For starters, we are unpersuaded by Berber’s claim that the district court abused its discretion by denying her motion for preliminary injunctive relief. In order to obtain a preliminary injunction, Berber needed to show: (1) a substantial likelihood of success on the merits of her case; (2) that she would suffer irreparable injury without the issuance of the injunction; (3) that her potential injury is greater than the possible harm the injunction would cause Wells Fargo; and (4) that the injunction would disserve the public interest. Palmer v. Braun, 287 F.3d 1325, 1329 (11th Cir. 2002). A court need not examine all of four prongs, because if, as here, no showing of irreparable injury is made, the injunction cannot be issued. Ne. Fla. Chapter of the Ass’n of Gen. Contractors of Am. v. City of Jacksonville, 896 F.2d 1283, 1285 (11th Cir. 1990).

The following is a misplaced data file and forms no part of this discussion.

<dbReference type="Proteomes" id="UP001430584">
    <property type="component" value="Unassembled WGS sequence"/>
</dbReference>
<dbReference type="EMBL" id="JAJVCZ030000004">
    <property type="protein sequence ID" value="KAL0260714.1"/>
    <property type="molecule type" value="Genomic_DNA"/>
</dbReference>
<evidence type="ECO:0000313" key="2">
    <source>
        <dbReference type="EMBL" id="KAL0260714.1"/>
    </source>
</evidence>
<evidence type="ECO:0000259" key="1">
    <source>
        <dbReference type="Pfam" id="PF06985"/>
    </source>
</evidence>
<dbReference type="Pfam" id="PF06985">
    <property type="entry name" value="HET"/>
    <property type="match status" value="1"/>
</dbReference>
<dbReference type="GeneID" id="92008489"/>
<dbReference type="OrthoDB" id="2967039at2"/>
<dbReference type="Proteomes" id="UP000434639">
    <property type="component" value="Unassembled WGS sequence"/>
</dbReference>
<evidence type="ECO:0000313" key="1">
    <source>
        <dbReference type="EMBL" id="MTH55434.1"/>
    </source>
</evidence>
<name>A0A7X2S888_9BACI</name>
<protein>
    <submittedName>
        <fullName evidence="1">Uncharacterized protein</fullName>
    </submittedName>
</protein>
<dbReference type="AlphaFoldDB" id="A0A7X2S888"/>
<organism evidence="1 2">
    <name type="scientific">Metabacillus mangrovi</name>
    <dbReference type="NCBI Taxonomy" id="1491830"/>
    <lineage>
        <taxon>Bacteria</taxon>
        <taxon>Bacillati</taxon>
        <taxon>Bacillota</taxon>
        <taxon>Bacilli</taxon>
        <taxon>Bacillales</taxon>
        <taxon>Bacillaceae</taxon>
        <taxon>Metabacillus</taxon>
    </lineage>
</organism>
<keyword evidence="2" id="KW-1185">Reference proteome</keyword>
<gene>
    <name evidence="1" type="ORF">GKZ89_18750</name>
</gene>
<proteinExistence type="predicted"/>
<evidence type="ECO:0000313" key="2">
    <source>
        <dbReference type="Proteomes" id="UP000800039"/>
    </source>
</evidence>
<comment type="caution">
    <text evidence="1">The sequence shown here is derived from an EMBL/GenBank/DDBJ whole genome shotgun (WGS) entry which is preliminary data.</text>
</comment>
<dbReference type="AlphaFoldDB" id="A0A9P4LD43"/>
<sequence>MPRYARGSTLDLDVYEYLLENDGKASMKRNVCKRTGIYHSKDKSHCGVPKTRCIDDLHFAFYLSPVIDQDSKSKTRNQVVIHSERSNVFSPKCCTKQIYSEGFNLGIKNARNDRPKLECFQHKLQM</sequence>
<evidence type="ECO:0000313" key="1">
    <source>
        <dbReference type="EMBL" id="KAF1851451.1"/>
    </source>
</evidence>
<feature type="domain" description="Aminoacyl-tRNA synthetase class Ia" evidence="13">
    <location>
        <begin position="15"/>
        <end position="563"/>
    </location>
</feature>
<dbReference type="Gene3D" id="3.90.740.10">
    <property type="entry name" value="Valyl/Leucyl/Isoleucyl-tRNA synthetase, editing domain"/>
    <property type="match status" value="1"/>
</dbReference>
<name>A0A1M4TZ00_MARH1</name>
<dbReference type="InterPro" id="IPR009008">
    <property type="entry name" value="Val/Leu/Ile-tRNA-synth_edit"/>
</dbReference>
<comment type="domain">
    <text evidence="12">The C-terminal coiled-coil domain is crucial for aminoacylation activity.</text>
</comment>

The record reveals that the district court denied the application for preliminary injunctive relief because Berber had not satisfied the irreparable harm prong. We can find no abuse of discretion in that decision. For starters, the district court did not err in concluding that Berber’s alleged harms were not irreparable, and instead, could be compensated by monetary damages. “An injury is ‘irreparable’ only if it cannot be undone through monetary remedies.” Id. at 1286. Berber’s main claims for harm are that her firing “(1) rendered her unemployable in the financial services sector of the economy, (2) pushed her into poverty and (3) exacerbated her depression.” Damages for harms like lost wages are expressly provided for under the FPWA, Fla. Stat. § 448.103(d), and courts have interpreted the Act to allow for mental or emotional distress claims for plaintiffs who succeed on the merits of their cases. See, e.g., Paxton v. Roadhouse of Tarpon Springs, Inc., 2009 WL 2423258, at *1 (M.D. Fla. Aug. 4, 2009); McIntyre v. Delhaize America, Inc., 2009 WL 161708 (M.D. Fla. 2009); Wood v. Cellco P’ship, 2007 WL 917300 (M.D. Fla. 2007); see also Fla. Stat. § 448.103(2)(e). Because the type of damages Berber asserts are wholly compensable with a monetary remedy, she has not shown that the damages are irreparable or that she would be entitled to equitable relief.